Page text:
Movie Review: The Great Gatsby

Movie Review: The Great Gatsby

The classic reborn with Baz

By Mark HadleyWednesday 29 May 2013MoviesReading Time: 3 minutes


Rating: M
Distributor: Roadshow
Release Date: May 30 

Audacious Australian director Baz Luhrmann was probably Warner Bros.’ best choice for reproducing the fabulously gaudy world of The Great Gatsby. Previous calling cards like Moulin Rouge and Romeo + Juliet showcase his ability to employ visual splendour that respects rather than overwhelms a story. But have his efforts preserved the more ordinary moral at the heart of this great American novel?

The Great Gatsby takes us behind the façade of wealth.

The Great Gatsby is told from the perspective of Nick Carraway, a young World War One veteran played by Toby Maguire who’s moved to Long Island in search of the new America. His cousin Daisy (Carey Mulligan) introduces him to a world of ease and expectation populated by figures like her discriminating husband Tom (Joel Edgerton) and her professionally bored friend Jordan (Elizabeth Debicki). Like a string of pearls, their privileges eventually lead them to the mysterious Jay Gatsby, an intense and outlandish millionaire personified by Leonardo DiCaprio. As Nick is drawn deeper into Gatsby’s world, he realises his new-found friend is obsessed with cousin Daisy. In fact his constant displays of excess are calculated to lead her back to his door. But this is more than an attempt to renew an old love affair. Gatsby is attempting to remake himself and Daisy is the epitome of his dream. But will his rude awakening to reality crush his ambition or reveal the diamond within?

Hollywood returns to The Great Gatsby as regularly as it retells the American Dream. This is the fifth film since 1926. It is the quintessential rise of the battler because Gatsby’s roots actually grow out of seedier ground than his high society neighbours. But on another level it’s a sober reminder that the American Dream regularly drifts out of reach. Confronting Gatsby’s desire for his wife, Tom tells him:

“We were born different from you. It’s in our blood … Nothing that you do or dream up can ever change that.”

And that’s exactly the sentiment a modern audience would want Gatsby to triumph over. Since the time we could turn on a TV we’ve been raised on the inherent equality of all people, and Baz Luhrmann’s Gatsby is determined to remake himself. Nick Carraway observes that Daisy is just a step in the direction he wants his life to go,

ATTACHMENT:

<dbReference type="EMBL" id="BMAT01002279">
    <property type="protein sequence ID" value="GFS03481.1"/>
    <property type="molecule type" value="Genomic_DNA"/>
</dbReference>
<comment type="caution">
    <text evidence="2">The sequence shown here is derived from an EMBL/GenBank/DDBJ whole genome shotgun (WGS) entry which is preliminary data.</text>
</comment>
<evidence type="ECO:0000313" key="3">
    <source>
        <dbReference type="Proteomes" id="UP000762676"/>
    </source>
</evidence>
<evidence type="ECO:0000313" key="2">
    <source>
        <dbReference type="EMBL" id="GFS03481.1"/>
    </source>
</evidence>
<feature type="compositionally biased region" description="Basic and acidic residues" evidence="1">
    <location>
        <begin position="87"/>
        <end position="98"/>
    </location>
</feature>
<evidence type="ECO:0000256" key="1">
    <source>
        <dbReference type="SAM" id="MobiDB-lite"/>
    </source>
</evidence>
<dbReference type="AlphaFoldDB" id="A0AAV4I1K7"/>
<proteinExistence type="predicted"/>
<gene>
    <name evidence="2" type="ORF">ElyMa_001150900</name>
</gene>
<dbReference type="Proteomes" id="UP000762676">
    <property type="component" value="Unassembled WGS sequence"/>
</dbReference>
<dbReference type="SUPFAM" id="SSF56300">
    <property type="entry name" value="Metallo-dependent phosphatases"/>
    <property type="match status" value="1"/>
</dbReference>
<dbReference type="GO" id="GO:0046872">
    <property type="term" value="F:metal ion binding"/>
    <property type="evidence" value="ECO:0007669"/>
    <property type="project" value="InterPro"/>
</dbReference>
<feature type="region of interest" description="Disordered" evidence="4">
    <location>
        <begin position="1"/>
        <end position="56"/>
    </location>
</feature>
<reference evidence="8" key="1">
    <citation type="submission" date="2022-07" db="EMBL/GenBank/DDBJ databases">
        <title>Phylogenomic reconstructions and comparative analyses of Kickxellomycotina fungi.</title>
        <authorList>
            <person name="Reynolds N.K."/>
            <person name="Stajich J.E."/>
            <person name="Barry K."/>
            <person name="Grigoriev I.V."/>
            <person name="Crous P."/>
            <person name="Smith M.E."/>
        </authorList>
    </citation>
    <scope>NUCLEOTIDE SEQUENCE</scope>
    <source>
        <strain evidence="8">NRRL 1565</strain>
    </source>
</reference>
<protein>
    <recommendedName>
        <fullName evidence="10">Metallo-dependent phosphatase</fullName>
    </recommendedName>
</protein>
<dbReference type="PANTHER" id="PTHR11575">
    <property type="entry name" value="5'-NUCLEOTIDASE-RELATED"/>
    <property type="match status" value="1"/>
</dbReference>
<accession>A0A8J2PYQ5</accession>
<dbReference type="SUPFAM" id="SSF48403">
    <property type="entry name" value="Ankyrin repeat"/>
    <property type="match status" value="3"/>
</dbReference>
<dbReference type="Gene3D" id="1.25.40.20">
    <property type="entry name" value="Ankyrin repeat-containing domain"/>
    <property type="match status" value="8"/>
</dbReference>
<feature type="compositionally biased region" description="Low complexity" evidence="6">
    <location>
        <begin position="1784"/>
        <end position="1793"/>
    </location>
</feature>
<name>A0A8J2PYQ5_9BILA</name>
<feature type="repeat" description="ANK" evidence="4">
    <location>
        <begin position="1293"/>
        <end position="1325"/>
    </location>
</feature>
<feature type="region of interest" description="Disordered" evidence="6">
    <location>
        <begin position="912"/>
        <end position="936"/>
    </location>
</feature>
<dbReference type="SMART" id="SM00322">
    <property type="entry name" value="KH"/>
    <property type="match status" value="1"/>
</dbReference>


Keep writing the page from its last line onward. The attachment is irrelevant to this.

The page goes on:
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“It had gone beyond her. It had gone beyond everything … Gatsby. No amount of fire could challenge the fairytale he had stored up in his heart.”

Yet we often forget that our right to be treated equally doesn’t mean we have the power to choose our destiny. DiCaprio says he wanted to play the film’s hero because he was drawn to “…the idea of a man who came from absolutely nothing, who created himself solely from his own imagination.” But the true foundation of our equality is that we’re equally unable to grasp our dreams. The Great Gatsby shows breeding is no sign of refinement and money no sure foundation for life, be it old or new. And its tragic conclusion demonstrates that even Jay’s love is no guarantee of happiness.

If there’s a Gatsby in the Bible then it has to be the rich young ruler. He comes to Jesus with riches to spare and consumed by the need to live a loving life, but no confidence he has God’s approval. Jesus tells him it’s because he’s fixed his heart on the wrong god:

“Go, sell your possessions and give to the poor, and you will have treasure in Heaven. Then come, follow me.”  

The Great Gatsby might persuade today’s viewers that the first half of Jesus’ instructions make sense, because we’re still enamoured by DiCaprio’s self-made man. It’s the second half that will prove the most troublesome.
 

 

Watch Now: Nights Presenter Laura Bennett hits the red carpet for the Sydney Premiere of The Great Gatsby